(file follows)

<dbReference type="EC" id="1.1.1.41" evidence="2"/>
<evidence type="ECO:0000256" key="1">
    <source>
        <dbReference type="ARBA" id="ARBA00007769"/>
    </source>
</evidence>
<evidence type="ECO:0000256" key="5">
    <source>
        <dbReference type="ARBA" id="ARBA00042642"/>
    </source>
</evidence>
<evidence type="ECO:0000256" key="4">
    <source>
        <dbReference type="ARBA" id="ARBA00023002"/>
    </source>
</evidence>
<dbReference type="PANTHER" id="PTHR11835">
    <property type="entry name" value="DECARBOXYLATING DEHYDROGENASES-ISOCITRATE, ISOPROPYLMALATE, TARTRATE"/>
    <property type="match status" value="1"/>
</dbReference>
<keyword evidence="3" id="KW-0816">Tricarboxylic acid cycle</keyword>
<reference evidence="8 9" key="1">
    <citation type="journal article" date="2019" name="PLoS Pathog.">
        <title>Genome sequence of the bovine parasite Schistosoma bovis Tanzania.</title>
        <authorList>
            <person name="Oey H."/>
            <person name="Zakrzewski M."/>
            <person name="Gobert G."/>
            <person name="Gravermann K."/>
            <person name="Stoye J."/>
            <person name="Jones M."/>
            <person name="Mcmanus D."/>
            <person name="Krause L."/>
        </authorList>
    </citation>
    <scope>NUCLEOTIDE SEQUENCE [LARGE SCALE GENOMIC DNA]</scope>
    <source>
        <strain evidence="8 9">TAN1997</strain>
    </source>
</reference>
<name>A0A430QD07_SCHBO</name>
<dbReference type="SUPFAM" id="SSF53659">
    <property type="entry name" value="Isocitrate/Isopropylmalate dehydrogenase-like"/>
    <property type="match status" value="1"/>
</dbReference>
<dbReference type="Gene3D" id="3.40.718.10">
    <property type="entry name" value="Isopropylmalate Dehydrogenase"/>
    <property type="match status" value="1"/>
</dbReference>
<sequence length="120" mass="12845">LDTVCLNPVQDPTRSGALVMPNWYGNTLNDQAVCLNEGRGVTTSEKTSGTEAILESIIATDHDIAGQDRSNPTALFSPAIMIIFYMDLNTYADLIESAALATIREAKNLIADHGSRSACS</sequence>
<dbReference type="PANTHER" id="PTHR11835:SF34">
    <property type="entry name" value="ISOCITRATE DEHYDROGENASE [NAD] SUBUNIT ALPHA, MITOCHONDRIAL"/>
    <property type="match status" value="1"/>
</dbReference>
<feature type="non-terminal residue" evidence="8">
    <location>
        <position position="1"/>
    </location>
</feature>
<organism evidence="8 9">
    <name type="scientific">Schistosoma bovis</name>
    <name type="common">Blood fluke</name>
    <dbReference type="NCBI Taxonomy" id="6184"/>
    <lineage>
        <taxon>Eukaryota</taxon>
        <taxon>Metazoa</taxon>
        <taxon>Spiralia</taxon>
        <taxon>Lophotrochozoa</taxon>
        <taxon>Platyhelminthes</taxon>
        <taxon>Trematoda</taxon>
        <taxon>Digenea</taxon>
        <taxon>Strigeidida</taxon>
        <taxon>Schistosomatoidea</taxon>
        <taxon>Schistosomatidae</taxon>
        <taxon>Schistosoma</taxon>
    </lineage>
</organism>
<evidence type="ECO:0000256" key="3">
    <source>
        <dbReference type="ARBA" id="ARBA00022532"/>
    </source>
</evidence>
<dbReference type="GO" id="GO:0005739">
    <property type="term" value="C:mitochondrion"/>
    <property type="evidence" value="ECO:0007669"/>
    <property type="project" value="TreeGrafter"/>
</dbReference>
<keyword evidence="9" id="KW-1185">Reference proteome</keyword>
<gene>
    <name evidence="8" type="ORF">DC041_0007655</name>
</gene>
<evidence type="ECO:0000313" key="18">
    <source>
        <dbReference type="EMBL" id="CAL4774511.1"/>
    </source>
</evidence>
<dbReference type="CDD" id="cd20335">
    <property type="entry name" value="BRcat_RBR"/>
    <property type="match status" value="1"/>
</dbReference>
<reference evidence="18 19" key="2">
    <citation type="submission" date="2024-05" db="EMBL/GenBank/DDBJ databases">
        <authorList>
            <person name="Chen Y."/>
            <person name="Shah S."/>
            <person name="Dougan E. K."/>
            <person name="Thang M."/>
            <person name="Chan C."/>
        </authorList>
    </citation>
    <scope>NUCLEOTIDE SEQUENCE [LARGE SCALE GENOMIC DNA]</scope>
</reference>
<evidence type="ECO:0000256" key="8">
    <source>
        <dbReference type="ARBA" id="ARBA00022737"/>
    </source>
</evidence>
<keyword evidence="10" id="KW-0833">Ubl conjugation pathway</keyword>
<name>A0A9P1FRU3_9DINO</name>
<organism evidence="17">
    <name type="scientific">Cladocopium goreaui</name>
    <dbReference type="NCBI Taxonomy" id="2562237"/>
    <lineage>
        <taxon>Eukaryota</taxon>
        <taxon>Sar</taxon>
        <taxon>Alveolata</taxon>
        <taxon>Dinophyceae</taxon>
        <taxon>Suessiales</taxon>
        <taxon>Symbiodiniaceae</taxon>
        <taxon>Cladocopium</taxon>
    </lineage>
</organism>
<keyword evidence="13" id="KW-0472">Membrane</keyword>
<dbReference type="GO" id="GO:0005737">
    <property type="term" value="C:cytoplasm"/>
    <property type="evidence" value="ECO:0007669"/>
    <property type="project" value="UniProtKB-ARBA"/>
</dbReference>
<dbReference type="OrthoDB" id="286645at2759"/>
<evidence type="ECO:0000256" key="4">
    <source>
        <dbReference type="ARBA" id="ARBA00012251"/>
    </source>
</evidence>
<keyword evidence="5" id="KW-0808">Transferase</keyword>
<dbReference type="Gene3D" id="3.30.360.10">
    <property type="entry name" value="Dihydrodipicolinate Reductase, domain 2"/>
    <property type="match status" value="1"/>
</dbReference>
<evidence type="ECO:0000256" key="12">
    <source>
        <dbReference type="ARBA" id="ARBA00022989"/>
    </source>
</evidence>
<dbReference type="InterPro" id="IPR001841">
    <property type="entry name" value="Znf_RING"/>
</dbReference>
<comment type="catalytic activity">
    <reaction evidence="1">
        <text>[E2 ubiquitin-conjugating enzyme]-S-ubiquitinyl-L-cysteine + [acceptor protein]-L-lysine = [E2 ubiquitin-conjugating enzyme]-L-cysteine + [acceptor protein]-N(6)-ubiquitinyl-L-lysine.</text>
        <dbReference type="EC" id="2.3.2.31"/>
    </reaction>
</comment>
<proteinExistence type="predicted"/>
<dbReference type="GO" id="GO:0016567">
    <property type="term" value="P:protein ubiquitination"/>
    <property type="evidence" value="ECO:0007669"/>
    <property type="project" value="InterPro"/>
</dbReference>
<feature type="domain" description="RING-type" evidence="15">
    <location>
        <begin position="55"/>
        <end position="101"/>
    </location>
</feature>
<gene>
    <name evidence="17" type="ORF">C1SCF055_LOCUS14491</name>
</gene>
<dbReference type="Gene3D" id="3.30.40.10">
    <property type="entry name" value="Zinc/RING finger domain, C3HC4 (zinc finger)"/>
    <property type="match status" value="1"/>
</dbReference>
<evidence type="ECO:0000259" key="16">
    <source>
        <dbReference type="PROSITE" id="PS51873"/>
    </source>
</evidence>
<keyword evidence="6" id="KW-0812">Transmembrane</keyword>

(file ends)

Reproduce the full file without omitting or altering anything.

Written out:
<dbReference type="EC" id="1.1.1.41" evidence="2"/>
<evidence type="ECO:0000256" key="1">
    <source>
        <dbReference type="ARBA" id="ARBA00007769"/>
    </source>
</evidence>
<evidence type="ECO:0000256" key="5">
    <source>
        <dbReference type="ARBA" id="ARBA00042642"/>
    </source>
</evidence>
<evidence type="ECO:0000256" key="4">
    <source>
        <dbReference type="ARBA" id="ARBA00023002"/>
    </source>
</evidence>
<dbReference type="PANTHER" id="PTHR11835">
    <property type="entry name" value="DECARBOXYLATING DEHYDROGENASES-ISOCITRATE, ISOPROPYLMALATE, TARTRATE"/>
    <property type="match status" value="1"/>
</dbReference>
<keyword evidence="3" id="KW-0816">Tricarboxylic acid cycle</keyword>
<reference evidence="8 9" key="1">
    <citation type="journal article" date="2019" name="PLoS Pathog.">
        <title>Genome sequence of the bovine parasite Schistosoma bovis Tanzania.</title>
        <authorList>
            <person name="Oey H."/>
            <person name="Zakrzewski M."/>
            <person name="Gobert G."/>
            <person name="Gravermann K."/>
            <person name="Stoye J."/>
            <person name="Jones M."/>
            <person name="Mcmanus D."/>
            <person name="Krause L."/>
        </authorList>
    </citation>
    <scope>NUCLEOTIDE SEQUENCE [LARGE SCALE GENOMIC DNA]</scope>
    <source>
        <strain evidence="8 9">TAN1997</strain>
    </source>
</reference>
<name>A0A430QD07_SCHBO</name>
<dbReference type="SUPFAM" id="SSF53659">
    <property type="entry name" value="Isocitrate/Isopropylmalate dehydrogenase-like"/>
    <property type="match status" value="1"/>
</dbReference>
<dbReference type="Gene3D" id="3.40.718.10">
    <property type="entry name" value="Isopropylmalate Dehydrogenase"/>
    <property type="match status" value="1"/>
</dbReference>
<sequence length="120" mass="12845">LDTVCLNPVQDPTRSGALVMPNWYGNTLNDQAVCLNEGRGVTTSEKTSGTEAILESIIATDHDIAGQDRSNPTALFSPAIMIIFYMDLNTYADLIESAALATIREAKNLIADHGSRSACS</sequence>
<dbReference type="PANTHER" id="PTHR11835:SF34">
    <property type="entry name" value="ISOCITRATE DEHYDROGENASE [NAD] SUBUNIT ALPHA, MITOCHONDRIAL"/>
    <property type="match status" value="1"/>
</dbReference>
<feature type="non-terminal residue" evidence="8">
    <location>
        <position position="1"/>
    </location>
</feature>
<organism evidence="8 9">
    <name type="scientific">Schistosoma bovis</name>
    <name type="common">Blood fluke</name>
    <dbReference type="NCBI Taxonomy" id="6184"/>
    <lineage>
        <taxon>Eukaryota</taxon>
        <taxon>Metazoa</taxon>
        <taxon>Spiralia</taxon>
        <taxon>Lophotrochozoa</taxon>
        <taxon>Platyhelminthes</taxon>
        <taxon>Trematoda</taxon>
        <taxon>Digenea</taxon>
        <taxon>Strigeidida</taxon>
        <taxon>Schistosomatoidea</taxon>
        <taxon>Schistosomatidae</taxon>
        <taxon>Schistosoma</taxon>
    </lineage>
</organism>
<evidence type="ECO:0000256" key="3">
    <source>
        <dbReference type="ARBA" id="ARBA00022532"/>
    </source>
</evidence>
<dbReference type="GO" id="GO:0005739">
    <property type="term" value="C:mitochondrion"/>
    <property type="evidence" value="ECO:0007669"/>
    <property type="project" value="TreeGrafter"/>
</dbReference>
<keyword evidence="9" id="KW-1185">Reference proteome</keyword>
<gene>
    <name evidence="8" type="ORF">DC041_0007655</name>
</gene>
<evidence type="ECO:0000313" key="18">
    <source>
        <dbReference type="EMBL" id="CAL4774511.1"/>
    </source>
</evidence>
<dbReference type="CDD" id="cd20335">
    <property type="entry name" value="BRcat_RBR"/>
    <property type="match status" value="1"/>
</dbReference>
<reference evidence="18 19" key="2">
    <citation type="submission" date="2024-05" db="EMBL/GenBank/DDBJ databases">
        <authorList>
            <person name="Chen Y."/>
            <person name="Shah S."/>
            <person name="Dougan E. K."/>
            <person name="Thang M."/>
            <person name="Chan C."/>
        </authorList>
    </citation>
    <scope>NUCLEOTIDE SEQUENCE [LARGE SCALE GENOMIC DNA]</scope>
</reference>
<evidence type="ECO:0000256" key="8">
    <source>
        <dbReference type="ARBA" id="ARBA00022737"/>
    </source>
</evidence>
<keyword evidence="10" id="KW-0833">Ubl conjugation pathway</keyword>
<name>A0A9P1FRU3_9DINO</name>
<organism evidence="17">
    <name type="scientific">Cladocopium goreaui</name>
    <dbReference type="NCBI Taxonomy" id="2562237"/>
    <lineage>
        <taxon>Eukaryota</taxon>
        <taxon>Sar</taxon>
        <taxon>Alveolata</taxon>
        <taxon>Dinophyceae</taxon>
        <taxon>Suessiales</taxon>
        <taxon>Symbiodiniaceae</taxon>
        <taxon>Cladocopium</taxon>
    </lineage>
</organism>
<keyword evidence="13" id="KW-0472">Membrane</keyword>
<dbReference type="GO" id="GO:0005737">
    <property type="term" value="C:cytoplasm"/>
    <property type="evidence" value="ECO:0007669"/>
    <property type="project" value="UniProtKB-ARBA"/>
</dbReference>
<dbReference type="OrthoDB" id="286645at2759"/>
<evidence type="ECO:0000256" key="4">
    <source>
        <dbReference type="ARBA" id="ARBA00012251"/>
    </source>
</evidence>
<keyword evidence="5" id="KW-0808">Transferase</keyword>
<dbReference type="Gene3D" id="3.30.360.10">
    <property type="entry name" value="Dihydrodipicolinate Reductase, domain 2"/>
    <property type="match status" value="1"/>
</dbReference>
<evidence type="ECO:0000256" key="12">
    <source>
        <dbReference type="ARBA" id="ARBA00022989"/>
    </source>
</evidence>
<dbReference type="InterPro" id="IPR001841">
    <property type="entry name" value="Znf_RING"/>
</dbReference>
<comment type="catalytic activity">
    <reaction evidence="1">
        <text>[E2 ubiquitin-conjugating enzyme]-S-ubiquitinyl-L-cysteine + [acceptor protein]-L-lysine = [E2 ubiquitin-conjugating enzyme]-L-cysteine + [acceptor protein]-N(6)-ubiquitinyl-L-lysine.</text>
        <dbReference type="EC" id="2.3.2.31"/>
    </reaction>
</comment>
<proteinExistence type="predicted"/>
<dbReference type="GO" id="GO:0016567">
    <property type="term" value="P:protein ubiquitination"/>
    <property type="evidence" value="ECO:0007669"/>
    <property type="project" value="InterPro"/>
</dbReference>
<feature type="domain" description="RING-type" evidence="15">
    <location>
        <begin position="55"/>
        <end position="101"/>
    </location>
</feature>
<gene>
    <name evidence="17" type="ORF">C1SCF055_LOCUS14491</name>
</gene>
<dbReference type="Gene3D" id="3.30.40.10">
    <property type="entry name" value="Zinc/RING finger domain, C3HC4 (zinc finger)"/>
    <property type="match status" value="1"/>
</dbReference>
<evidence type="ECO:0000259" key="16">
    <source>
        <dbReference type="PROSITE" id="PS51873"/>
    </source>
</evidence>
<keyword evidence="6" id="KW-0812">Transmembrane</keyword>